NON-LEAGUE NEWS: A spokesperson for Croydon FC this morning denied the rumour that Jose Mourinho, having been sacked by Manchester United, is to be brought in as manager at Croydon Arena.
“Not even Mourinho could save them now,” they might have said.
Croydon, the crisis-hit Southern Counties East League club with only one league win all season so far, have gone nearly three months without appointing a permanent successor to Craig Davies, who quit as manager in September. Chris Brown has carried out the first-team duties on a caretaker basis since.
On Saturday, Brown and his squad travel the short distance to Mayfield Road, home of local rivals Croydon Athletic, for what is looking like being the last Croydon Clasico derby for quite a while. Maybe even forever, according to doom-laden Trams fans.
Croydon have lost 16 of their 17 matches so far this season, the latest at Bearstead last Saturday, when a grand total of six travelling supporters from Croydon witnessed a 2-1 defeat.
Croydon appear to have already accepted their fate, and relegation to Level 10 in the FA’s pyramid of leagues.
This would be a shameful experience for a club that was once in the top division of the Isthmian League and which plays its home games in a ground with an 8,000 capacity.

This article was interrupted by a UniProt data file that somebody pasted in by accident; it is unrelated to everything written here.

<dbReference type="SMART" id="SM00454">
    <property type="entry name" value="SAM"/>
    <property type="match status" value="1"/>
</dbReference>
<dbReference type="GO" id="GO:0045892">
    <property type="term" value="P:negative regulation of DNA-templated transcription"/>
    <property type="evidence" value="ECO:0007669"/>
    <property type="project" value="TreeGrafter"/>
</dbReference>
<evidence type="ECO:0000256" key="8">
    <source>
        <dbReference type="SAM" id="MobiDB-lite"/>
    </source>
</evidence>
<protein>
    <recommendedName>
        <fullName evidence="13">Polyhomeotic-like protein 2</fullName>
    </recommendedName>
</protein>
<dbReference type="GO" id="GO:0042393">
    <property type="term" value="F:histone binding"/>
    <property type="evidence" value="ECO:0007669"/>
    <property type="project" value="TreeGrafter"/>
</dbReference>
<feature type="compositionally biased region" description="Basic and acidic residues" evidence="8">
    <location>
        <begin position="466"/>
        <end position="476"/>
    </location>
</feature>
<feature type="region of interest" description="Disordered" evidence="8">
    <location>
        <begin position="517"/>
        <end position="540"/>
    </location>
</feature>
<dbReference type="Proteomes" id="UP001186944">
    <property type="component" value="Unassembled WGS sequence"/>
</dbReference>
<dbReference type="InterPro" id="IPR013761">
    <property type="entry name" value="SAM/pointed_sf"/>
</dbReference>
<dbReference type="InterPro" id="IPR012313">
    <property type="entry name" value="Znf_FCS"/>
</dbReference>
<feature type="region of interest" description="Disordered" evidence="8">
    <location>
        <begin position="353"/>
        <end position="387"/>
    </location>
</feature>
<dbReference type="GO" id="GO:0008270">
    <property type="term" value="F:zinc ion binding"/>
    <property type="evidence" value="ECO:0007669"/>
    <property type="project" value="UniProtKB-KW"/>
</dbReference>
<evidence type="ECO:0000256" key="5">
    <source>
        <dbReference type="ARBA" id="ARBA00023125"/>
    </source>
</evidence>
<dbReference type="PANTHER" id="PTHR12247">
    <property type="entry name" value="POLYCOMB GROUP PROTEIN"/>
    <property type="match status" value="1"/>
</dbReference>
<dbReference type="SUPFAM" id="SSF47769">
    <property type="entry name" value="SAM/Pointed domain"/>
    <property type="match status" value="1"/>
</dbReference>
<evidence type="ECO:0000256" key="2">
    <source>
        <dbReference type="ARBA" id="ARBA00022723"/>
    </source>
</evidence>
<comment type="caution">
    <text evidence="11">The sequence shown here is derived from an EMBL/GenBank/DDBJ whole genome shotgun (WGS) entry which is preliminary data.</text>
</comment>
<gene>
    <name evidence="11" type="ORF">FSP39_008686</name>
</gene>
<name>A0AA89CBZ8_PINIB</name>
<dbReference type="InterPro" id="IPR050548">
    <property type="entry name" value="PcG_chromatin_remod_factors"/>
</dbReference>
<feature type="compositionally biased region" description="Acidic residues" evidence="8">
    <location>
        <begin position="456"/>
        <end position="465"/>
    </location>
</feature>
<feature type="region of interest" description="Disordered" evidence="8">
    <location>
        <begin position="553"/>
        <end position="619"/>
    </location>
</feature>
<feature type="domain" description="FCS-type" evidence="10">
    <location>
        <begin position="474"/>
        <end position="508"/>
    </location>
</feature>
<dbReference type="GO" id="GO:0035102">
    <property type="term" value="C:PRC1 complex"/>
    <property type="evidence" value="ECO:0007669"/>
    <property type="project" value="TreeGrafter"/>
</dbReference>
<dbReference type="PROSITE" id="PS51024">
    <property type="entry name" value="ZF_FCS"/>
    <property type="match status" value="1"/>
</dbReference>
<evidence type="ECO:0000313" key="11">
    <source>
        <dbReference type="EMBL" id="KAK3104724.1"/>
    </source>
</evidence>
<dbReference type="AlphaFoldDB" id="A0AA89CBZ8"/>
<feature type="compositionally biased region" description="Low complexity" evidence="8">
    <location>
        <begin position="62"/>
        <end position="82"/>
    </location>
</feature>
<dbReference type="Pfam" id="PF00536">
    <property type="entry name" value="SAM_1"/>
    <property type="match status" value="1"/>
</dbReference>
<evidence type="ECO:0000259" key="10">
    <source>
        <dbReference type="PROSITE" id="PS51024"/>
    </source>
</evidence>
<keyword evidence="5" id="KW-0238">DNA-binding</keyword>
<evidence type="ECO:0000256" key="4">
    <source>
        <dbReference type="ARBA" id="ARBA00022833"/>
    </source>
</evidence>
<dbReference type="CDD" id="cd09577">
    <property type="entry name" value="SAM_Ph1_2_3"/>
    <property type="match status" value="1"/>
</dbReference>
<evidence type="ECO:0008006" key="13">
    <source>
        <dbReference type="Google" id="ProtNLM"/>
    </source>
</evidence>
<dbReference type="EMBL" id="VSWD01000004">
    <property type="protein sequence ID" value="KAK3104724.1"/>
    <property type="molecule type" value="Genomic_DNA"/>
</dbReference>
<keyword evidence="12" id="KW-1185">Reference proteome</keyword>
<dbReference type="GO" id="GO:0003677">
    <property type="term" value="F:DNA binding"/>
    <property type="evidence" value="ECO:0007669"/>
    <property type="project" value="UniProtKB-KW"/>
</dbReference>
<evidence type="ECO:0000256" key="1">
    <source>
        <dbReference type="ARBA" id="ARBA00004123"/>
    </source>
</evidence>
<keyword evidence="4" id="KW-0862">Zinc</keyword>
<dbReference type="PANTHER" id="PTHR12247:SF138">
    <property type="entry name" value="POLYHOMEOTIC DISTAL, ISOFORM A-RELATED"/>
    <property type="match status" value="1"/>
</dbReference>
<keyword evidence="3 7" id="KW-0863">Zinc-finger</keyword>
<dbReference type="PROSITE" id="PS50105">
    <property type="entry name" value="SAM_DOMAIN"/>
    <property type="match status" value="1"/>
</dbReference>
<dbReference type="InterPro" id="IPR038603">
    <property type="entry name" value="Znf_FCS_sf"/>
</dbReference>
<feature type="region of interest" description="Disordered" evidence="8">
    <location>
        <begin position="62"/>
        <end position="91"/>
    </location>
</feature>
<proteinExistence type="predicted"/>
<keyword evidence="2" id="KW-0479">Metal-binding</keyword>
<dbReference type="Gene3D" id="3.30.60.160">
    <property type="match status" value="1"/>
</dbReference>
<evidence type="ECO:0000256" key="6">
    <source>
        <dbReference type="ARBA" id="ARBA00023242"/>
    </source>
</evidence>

Two teams are to go down this season and only the winding up of Thamesmead Town in the division above offers a faint prospect of a possible reprieve for whatever club is second-to-bottom in the Southern Counties East Premier Division on the last day of the season.
Rusthall may only be two points ahead of Croydon, but even that appears too large a chasm for Croydon to bridge. Hollands and Blair are a further six points away, Punjab United (why weren’t they named Real Madras?) have one additional point.
The Trams have never recovered from the summer departure of manager Harry Hudson and at least nine players to Whyteleafe.
Such is the sense of doom among the dedicated Trams fans that some were seriously contemplating at the last home game whether Croydon has any future at all after May. Inside Croydon has had two different supporters confide that they worry that this could be Croydon’s last season.
“They need something transformational to happen, and that means some serious money by the standards of their division being made available,” a source close to the club said today.
“All the work that’s done off the pitch, to build the new club house and bar area, is not going to have an impact quickly enough. The supporters are so dedicated, they will probably still turn out next season whatever division the club plays in, but they are not generating enough money to pay for a players’ budget.
“And still the club has to find the £300 or so to pay to Croydon Council every time they use Croydon Arena for a home game, and that’s a constant drain on the club’s resources.”
Attendances are usually around 60 at the Arena.